Bank of America Corp., JPMorgan Chase & Co. and Wells Fargo & Co. may have to set aside an additional $30 billion to cover possible losses on home equity loans.

The calculation was done by CreditSights Inc., a New York research firm whose prediction almost four years ago proved prescient after banking companies reported unprecedented mortgage-related writedowns. Recognizing the home equity loan losses is unfinished business, CreditSights said in a report late last month.

Potential writedowns on the loans are casting a shadow over earnings as analysts try to determine how much, and how quickly, loan-loss costs will decline from an industrywide peak reached in June 2009. Banking companies led by New York-based JPMorgan Chase are to begin reporting first-quarter results this week.

"While a lot of people are looking for dramatic improvement in the short term, one area that still has to be worked through in a material way is home equity," said Baylor Lancaster, senior bank analyst in Miami for CreditSights.

This will take months, and the writeoffs will not hit financial statements until later this year, he said.

Action in Washington could spur banks to act. Rep. Barney Frank, the House Financial Services Committee's chairman, is to hold a hearing today on how second-lien loans hobble the reworking of homeowners' debts and an easing of the foreclosure crisis. Frank sent a letter March 4 asking banks to recognize more losses in order to clear the way for mortgage modifications.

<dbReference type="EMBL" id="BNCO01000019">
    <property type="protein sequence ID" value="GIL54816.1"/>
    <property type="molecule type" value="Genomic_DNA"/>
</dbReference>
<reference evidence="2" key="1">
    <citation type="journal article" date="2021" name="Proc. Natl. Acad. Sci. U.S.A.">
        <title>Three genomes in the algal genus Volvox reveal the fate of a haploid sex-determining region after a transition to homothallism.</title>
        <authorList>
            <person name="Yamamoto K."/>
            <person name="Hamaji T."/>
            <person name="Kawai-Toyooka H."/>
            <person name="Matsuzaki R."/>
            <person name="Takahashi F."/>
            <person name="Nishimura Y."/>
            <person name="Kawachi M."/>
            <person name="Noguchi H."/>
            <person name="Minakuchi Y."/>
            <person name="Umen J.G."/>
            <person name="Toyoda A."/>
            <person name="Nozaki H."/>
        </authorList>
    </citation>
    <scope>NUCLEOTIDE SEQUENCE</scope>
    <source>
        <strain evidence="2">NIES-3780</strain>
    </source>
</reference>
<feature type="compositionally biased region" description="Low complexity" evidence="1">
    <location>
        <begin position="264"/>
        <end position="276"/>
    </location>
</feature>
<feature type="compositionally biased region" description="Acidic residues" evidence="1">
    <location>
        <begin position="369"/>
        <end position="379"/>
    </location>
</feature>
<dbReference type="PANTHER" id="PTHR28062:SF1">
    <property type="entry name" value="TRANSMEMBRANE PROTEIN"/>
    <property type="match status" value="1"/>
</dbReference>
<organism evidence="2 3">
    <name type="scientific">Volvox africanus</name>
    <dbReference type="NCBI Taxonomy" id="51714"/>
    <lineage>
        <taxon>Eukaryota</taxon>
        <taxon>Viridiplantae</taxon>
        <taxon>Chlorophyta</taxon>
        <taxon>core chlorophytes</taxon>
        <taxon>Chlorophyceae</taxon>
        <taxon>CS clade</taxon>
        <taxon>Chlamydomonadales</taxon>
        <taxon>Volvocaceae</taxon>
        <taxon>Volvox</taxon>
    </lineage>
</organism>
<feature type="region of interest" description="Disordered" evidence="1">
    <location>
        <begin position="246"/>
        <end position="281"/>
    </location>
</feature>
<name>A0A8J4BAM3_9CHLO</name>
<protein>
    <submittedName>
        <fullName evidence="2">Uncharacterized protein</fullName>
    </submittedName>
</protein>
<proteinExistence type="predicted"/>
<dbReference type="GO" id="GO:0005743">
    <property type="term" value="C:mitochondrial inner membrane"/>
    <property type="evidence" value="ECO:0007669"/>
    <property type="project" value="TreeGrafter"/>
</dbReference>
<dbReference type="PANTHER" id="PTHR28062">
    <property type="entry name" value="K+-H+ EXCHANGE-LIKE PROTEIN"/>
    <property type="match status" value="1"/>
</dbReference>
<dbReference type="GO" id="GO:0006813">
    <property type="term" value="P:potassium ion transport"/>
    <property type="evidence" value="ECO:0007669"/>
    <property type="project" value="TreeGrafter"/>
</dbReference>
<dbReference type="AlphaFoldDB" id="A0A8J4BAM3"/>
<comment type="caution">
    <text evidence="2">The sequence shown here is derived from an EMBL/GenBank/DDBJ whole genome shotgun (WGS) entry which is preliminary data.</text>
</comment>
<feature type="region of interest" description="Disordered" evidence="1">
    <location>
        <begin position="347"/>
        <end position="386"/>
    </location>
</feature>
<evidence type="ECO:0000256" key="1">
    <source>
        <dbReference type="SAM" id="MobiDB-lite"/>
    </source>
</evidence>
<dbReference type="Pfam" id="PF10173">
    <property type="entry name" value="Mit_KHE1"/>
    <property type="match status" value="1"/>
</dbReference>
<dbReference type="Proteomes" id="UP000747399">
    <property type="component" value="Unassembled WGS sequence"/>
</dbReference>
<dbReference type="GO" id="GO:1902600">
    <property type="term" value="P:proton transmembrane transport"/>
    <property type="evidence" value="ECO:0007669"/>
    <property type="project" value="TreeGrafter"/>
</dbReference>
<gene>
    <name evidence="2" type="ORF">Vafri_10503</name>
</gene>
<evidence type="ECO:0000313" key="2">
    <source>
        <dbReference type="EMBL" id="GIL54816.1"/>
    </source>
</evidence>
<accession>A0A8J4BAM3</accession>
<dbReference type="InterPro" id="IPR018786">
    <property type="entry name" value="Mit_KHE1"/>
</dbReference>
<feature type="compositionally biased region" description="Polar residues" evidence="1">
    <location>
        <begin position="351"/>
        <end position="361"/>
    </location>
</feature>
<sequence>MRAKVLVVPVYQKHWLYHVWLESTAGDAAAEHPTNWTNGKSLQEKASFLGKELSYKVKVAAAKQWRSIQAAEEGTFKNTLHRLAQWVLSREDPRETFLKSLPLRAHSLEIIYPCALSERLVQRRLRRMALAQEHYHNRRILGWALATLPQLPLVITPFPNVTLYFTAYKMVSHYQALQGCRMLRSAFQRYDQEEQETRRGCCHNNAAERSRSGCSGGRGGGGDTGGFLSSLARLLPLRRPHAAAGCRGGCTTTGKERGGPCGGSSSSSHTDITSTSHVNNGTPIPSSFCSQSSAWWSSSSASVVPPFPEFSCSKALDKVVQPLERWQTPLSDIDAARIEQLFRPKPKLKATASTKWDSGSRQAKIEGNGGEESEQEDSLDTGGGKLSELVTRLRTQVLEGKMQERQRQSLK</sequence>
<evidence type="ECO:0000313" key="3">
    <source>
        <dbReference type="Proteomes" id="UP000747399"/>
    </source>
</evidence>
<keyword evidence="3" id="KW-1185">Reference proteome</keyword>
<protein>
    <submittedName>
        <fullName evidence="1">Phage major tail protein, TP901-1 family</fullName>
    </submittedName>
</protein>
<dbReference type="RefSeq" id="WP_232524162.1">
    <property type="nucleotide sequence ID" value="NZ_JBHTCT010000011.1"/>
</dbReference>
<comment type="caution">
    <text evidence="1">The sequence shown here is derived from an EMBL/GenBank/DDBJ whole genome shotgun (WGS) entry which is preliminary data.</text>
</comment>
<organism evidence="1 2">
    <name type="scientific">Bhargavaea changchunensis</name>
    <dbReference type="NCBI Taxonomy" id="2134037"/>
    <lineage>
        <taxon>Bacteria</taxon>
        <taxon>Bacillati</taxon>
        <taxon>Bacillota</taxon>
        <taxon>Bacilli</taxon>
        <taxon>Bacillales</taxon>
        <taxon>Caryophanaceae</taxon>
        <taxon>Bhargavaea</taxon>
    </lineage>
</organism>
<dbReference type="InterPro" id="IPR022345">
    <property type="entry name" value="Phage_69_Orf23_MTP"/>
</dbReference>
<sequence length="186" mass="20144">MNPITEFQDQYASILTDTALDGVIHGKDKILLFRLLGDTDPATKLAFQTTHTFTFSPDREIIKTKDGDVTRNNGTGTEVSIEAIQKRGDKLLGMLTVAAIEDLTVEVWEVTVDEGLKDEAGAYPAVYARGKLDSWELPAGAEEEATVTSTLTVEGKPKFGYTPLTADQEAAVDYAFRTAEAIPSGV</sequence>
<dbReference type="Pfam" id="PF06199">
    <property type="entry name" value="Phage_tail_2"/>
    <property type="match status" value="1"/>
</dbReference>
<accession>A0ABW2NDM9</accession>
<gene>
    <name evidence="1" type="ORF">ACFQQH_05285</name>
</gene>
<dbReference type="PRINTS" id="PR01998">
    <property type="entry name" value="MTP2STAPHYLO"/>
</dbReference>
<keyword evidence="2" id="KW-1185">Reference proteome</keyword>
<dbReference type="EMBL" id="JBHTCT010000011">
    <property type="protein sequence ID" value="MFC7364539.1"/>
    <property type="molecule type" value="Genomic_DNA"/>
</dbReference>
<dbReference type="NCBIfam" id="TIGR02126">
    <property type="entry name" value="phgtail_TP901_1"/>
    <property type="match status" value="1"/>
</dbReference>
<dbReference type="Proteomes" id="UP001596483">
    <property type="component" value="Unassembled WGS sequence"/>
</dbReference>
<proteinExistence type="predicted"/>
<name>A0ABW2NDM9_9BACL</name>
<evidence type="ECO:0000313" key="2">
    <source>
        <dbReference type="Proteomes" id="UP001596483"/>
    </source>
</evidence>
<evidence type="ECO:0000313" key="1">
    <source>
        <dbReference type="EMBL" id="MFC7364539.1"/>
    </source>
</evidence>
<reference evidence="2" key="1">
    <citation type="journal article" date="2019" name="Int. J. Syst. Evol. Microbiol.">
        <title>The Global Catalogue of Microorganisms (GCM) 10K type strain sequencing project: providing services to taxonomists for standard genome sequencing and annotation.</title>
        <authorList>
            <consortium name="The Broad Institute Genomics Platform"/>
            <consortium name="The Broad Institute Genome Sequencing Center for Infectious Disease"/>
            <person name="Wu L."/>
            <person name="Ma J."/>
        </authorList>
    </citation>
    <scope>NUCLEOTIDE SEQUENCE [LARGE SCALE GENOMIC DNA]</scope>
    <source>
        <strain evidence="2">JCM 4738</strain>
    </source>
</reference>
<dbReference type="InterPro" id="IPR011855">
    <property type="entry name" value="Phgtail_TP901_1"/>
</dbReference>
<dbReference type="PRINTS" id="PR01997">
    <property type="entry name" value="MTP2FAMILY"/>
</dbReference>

The four biggest U.S. banking companies by assets — Bank of America, JPMorgan Chase, Citigroup Inc. and Wells Fargo — hold about 42%, or $442 billion, of the $1.1 trillion in second-lien mortgages, according to Amherst Securities Group LP, an Austin firm that analyzes home loan assets. Late payments on home equity loans set a record in the fourth quarter, the American Bankers Association said on April 7.

"Banks have been saying we're close to the end," said Nancy Bush, an independent bank analyst at NAB Research LLC in Annandale, N.J. "People have built that into their expectations. I don't think we're there yet."

Second-mortgage loans are shaping up to be a big bump in the road, said Paul Miller, an analyst at the FBR Capital Markets unit of Friedman Billings Ramsey & Co. in Arlington, Va., and a former bank examiner. "There's very little recovery for home equity loans," he said.

Mary Berg, a Wells Fargo spokeswoman, said it is awaiting government data about second liens that are eligible to be modified. Jennifer Zuccarelli, a spokeswoman at JPMorgan Chase; Bank of America spokesman Scott Silvestri and Citigroup spokeswoman Natalie Riper declined to comment.

Second-lien reserves set aside by the four big companies are $100 billion to $125 billion short of what's needed in the next few years, said Joshua Rosner, an analyst at Graham Fisher & Co., an independent research firm based in New York. "If banks were properly accounting for their second liens, there would be no problem with them choosing to do principal writedowns," he said in a phone interview. "They would already be reserved for it."

About 24% of homeowners owe more on mortgage loans than their houses are worth, according to First American CoreLogic Inc., a San Francisco provider of mortgage data and analytics.

"The banks are saying that they can work through it," Lancaster said. "Our view is that it may be bigger than they are letting on."

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